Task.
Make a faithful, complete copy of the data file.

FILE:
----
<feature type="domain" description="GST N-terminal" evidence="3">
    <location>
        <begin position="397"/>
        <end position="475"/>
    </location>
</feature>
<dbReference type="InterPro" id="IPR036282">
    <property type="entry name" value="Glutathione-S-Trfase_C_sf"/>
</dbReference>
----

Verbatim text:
<feature type="domain" description="GST N-terminal" evidence="3">
    <location>
        <begin position="397"/>
        <end position="475"/>
    </location>
</feature>
<dbReference type="InterPro" id="IPR036282">
    <property type="entry name" value="Glutathione-S-Trfase_C_sf"/>
</dbReference>